Drywall mud will thicken your paint, allowing you to create texture and hide flaws on your walls. The downside of mixing paint with drywall mud is that it reduces how much area your paint covers and will lighten the color. Keep this in mind when buying the paint you wish to mix with mud for texture. You will likely need two to three times more paint to cover the same area as non-thickened paint. Use the basic all-purpose premixed joint compound for your drywall mud, not any of the specialty varieties, which may not dry correctly when mixed with paint.
Dab a small amount of paint onto a scrap of cardboard and add a dab of drywall mud and white glue. Stir them together.
Observe the mixture for a few minutes. Some paints react badly with the mud and glue mixture, and will turn rubbery and emit a foul odor. If this happens to your paint, you will need to use a different one. If not, you are ready to mix in your mud.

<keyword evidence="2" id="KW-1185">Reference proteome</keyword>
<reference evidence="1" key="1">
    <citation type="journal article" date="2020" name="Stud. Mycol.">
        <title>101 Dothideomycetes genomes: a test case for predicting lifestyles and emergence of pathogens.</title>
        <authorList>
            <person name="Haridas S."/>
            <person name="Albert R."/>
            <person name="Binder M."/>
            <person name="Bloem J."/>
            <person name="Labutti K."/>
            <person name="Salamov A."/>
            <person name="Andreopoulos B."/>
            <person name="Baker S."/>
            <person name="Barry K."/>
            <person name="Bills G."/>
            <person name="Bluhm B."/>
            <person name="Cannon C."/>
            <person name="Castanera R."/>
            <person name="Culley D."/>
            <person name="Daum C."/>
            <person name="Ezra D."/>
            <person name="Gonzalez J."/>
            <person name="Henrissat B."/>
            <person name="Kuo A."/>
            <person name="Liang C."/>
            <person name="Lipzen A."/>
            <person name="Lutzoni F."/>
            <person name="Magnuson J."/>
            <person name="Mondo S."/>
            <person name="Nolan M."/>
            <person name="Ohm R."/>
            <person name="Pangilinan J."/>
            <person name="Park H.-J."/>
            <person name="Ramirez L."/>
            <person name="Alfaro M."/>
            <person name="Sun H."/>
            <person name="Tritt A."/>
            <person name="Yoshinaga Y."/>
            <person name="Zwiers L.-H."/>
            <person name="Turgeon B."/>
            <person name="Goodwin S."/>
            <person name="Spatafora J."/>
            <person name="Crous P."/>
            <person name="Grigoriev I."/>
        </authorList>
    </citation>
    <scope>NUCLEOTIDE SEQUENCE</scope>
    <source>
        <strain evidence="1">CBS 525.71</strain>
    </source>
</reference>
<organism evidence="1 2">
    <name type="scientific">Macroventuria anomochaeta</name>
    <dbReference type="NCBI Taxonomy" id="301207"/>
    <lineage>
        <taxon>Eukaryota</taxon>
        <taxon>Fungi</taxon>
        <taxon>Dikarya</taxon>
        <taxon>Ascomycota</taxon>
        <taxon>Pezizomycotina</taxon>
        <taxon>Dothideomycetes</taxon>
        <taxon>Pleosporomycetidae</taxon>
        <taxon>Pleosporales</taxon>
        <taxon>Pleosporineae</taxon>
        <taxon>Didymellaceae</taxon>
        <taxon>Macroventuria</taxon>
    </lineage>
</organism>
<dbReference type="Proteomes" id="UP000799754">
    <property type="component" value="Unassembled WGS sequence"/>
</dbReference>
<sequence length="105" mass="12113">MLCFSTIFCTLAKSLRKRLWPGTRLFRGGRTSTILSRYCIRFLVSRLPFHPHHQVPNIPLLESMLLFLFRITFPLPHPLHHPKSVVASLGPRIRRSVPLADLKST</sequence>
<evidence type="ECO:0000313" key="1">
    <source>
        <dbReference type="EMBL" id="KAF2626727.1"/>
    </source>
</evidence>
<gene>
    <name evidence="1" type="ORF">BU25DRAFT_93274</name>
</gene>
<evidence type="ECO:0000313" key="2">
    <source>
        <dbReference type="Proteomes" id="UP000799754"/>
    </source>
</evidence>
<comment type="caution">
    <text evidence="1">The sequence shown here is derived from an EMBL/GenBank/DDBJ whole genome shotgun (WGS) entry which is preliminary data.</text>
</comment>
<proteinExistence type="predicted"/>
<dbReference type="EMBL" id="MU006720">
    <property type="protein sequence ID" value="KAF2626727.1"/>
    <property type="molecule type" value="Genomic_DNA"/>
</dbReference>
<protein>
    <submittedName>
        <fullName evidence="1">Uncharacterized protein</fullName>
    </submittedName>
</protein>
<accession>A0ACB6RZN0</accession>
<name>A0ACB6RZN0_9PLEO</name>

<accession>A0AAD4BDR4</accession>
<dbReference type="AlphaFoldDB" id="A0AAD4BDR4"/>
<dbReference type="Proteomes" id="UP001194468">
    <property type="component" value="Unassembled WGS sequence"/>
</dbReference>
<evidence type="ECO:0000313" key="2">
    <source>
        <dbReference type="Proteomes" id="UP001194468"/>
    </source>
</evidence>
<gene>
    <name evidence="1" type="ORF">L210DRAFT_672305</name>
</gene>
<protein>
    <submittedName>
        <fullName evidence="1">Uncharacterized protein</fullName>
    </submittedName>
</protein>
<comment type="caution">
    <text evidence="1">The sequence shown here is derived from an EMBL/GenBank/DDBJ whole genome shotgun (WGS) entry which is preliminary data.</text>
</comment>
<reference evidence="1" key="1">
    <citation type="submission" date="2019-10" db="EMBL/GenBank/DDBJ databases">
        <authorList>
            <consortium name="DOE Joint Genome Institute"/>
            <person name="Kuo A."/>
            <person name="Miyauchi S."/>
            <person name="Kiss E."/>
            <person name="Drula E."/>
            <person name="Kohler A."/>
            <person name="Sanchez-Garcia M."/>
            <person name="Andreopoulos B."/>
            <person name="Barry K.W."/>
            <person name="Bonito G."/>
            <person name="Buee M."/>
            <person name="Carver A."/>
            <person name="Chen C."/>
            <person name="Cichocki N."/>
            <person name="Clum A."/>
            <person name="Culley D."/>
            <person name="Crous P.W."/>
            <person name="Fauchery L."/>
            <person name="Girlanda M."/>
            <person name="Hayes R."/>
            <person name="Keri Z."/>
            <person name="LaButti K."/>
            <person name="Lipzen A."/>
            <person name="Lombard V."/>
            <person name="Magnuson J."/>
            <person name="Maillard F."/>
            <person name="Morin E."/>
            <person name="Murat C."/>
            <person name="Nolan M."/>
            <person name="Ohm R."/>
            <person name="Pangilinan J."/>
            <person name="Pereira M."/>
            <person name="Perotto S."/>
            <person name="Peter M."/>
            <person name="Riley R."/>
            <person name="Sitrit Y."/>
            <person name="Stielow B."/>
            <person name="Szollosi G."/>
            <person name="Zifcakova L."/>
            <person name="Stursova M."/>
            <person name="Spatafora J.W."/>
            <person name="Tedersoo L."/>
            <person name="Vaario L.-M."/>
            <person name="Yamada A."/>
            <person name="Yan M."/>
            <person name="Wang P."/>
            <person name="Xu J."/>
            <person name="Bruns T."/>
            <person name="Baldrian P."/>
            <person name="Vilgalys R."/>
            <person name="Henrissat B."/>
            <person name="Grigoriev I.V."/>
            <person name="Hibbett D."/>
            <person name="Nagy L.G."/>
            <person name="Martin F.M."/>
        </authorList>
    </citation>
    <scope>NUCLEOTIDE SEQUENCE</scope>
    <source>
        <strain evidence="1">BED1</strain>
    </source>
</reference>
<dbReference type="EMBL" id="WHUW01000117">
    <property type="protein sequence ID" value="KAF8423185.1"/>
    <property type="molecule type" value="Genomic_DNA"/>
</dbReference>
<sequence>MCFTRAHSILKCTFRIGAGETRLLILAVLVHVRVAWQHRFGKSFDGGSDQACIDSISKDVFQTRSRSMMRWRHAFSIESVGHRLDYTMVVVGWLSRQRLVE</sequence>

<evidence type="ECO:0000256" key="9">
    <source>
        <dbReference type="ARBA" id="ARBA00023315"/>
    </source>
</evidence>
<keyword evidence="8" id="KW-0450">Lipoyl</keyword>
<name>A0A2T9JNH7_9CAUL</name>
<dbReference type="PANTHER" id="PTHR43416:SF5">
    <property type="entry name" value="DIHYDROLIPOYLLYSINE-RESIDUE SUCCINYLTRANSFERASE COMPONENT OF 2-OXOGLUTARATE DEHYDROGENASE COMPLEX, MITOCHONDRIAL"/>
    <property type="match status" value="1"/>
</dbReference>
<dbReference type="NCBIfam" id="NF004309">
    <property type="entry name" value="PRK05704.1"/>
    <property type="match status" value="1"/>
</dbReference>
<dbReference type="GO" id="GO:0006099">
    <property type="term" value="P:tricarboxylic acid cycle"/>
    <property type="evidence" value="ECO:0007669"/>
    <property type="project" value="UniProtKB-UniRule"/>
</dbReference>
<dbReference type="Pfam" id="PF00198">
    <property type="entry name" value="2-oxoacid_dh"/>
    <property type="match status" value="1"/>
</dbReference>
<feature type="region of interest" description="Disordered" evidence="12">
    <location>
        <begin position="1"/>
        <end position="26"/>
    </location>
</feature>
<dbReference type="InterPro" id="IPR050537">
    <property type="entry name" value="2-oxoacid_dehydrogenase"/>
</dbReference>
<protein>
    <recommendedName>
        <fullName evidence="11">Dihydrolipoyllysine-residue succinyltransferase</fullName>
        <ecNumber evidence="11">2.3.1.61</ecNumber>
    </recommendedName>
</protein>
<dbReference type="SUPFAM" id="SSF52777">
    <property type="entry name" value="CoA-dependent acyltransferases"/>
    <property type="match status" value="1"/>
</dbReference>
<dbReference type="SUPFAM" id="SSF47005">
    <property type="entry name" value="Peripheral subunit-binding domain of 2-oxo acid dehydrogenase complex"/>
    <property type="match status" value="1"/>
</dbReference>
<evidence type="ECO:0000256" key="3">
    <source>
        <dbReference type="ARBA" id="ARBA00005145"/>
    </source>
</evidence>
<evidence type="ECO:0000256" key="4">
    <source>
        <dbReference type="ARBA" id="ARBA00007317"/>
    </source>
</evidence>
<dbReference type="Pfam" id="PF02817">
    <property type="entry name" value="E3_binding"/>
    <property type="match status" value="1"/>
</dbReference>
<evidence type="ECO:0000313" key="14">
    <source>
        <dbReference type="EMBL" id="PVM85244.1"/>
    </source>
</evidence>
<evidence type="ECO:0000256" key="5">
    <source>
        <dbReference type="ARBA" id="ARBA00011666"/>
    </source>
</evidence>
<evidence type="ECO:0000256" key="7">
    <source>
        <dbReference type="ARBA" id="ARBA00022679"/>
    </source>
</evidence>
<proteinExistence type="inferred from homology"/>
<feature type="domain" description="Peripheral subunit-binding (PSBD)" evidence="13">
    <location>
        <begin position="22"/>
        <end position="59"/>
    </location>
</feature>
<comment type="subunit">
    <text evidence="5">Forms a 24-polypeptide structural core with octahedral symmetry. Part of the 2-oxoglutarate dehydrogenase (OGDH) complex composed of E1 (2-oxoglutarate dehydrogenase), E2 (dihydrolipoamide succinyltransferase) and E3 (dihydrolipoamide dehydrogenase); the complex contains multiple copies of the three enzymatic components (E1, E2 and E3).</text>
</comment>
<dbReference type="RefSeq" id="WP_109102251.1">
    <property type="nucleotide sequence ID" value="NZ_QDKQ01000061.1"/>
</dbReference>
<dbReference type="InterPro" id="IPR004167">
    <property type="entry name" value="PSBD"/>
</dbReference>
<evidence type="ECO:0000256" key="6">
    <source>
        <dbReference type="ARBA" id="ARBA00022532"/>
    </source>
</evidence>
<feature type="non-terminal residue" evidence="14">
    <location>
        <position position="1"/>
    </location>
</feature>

Stir your paint thoroughly before pouring it into a large bucket or tub.
Put on long rubber gloves and scoop drywall mud into your paint using a large putty knife or garden trowel. The amount of mud you use will depend on the type of texture you want. Start with about one-quarter the amount of paint you used, then add more as needed. For example, if you used 1 gallon of paint, add 1 qt. of mud to start.
Pour a small amount of white glue — about one-sixth the amount of paint you used — into the large bucket as well.
Mix the three parts together by hand. This will allow you to feel for lumps as you stir, taking care to distribute the mud evenly throughout the paint. This process may take a long time, but is essential for evenly distributing the mud throughout your paint.
Cover your mud and paint mixture tightly if you do not plan to use it immediately, and stir again before applying.